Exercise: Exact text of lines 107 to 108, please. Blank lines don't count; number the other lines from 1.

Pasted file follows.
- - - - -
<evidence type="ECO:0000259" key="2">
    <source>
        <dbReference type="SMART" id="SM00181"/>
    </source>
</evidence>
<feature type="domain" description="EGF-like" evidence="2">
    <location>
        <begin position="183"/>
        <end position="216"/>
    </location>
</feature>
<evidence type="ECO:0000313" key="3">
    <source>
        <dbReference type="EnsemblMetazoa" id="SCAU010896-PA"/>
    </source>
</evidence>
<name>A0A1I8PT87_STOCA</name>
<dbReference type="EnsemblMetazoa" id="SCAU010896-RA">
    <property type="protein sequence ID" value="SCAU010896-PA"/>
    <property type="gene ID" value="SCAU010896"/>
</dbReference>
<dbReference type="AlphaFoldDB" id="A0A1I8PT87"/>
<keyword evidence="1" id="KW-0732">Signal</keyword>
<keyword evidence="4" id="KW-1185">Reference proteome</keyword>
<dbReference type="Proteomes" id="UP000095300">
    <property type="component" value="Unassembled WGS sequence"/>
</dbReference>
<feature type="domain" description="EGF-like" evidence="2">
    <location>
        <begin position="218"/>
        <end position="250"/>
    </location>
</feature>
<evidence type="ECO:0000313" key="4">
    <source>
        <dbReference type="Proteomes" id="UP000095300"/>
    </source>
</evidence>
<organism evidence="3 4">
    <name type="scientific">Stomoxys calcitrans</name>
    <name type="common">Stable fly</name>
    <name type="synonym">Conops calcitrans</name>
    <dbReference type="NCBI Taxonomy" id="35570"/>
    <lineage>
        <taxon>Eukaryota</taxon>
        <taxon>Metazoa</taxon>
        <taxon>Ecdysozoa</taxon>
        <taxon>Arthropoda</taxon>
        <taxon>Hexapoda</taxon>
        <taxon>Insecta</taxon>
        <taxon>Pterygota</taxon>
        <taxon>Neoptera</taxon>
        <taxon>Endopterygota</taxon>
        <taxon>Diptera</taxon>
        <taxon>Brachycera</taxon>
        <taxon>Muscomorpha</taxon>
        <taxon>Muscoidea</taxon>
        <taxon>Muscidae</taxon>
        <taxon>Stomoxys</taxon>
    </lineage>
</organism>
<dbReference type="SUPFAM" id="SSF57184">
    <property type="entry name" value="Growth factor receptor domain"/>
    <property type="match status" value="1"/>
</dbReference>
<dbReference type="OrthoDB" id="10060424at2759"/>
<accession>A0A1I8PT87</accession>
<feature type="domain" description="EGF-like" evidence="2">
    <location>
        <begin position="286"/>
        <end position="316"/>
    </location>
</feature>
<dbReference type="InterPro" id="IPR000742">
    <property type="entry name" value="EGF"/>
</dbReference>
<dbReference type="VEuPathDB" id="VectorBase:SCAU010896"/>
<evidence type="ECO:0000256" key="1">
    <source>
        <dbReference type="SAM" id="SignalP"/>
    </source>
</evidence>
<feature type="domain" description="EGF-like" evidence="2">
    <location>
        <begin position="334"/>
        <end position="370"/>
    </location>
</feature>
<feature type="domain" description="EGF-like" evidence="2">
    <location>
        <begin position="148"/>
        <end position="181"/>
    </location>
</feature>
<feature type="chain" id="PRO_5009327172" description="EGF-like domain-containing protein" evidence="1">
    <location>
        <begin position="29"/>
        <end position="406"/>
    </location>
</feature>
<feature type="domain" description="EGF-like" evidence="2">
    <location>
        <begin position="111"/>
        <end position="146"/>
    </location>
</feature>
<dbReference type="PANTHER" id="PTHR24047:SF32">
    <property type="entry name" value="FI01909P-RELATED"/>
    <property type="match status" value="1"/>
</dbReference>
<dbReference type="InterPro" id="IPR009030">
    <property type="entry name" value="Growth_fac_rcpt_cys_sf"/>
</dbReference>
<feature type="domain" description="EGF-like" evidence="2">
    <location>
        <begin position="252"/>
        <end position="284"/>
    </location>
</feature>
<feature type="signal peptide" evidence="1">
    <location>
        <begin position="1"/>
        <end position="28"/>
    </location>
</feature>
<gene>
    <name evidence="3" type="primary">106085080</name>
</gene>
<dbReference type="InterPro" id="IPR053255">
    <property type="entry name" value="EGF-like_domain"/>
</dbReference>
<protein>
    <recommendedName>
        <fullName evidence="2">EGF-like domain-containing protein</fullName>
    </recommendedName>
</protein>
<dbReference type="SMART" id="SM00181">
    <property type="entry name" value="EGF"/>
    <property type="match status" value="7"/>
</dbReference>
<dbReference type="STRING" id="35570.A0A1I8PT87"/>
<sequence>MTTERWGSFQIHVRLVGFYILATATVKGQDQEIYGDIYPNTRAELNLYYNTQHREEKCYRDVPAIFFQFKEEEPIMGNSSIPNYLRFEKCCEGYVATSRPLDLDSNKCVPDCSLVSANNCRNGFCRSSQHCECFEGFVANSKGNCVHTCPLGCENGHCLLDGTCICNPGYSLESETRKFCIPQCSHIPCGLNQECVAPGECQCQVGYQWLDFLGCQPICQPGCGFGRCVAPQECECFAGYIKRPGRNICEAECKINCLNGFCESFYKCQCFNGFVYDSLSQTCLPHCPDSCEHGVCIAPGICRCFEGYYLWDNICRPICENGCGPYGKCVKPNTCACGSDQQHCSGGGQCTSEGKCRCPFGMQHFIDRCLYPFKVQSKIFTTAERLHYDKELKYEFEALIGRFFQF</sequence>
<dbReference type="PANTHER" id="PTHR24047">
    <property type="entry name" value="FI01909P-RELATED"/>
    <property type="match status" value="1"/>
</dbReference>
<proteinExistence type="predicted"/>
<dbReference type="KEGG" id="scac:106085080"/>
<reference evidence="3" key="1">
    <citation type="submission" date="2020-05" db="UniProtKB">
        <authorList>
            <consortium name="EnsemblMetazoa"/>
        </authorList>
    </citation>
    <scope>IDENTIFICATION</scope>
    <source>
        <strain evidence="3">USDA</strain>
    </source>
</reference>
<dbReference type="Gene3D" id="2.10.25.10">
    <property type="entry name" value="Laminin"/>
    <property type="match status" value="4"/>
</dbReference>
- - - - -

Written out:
<dbReference type="PANTHER" id="PTHR24047:SF32">
    <property type="entry name" value="FI01909P-RELATED"/>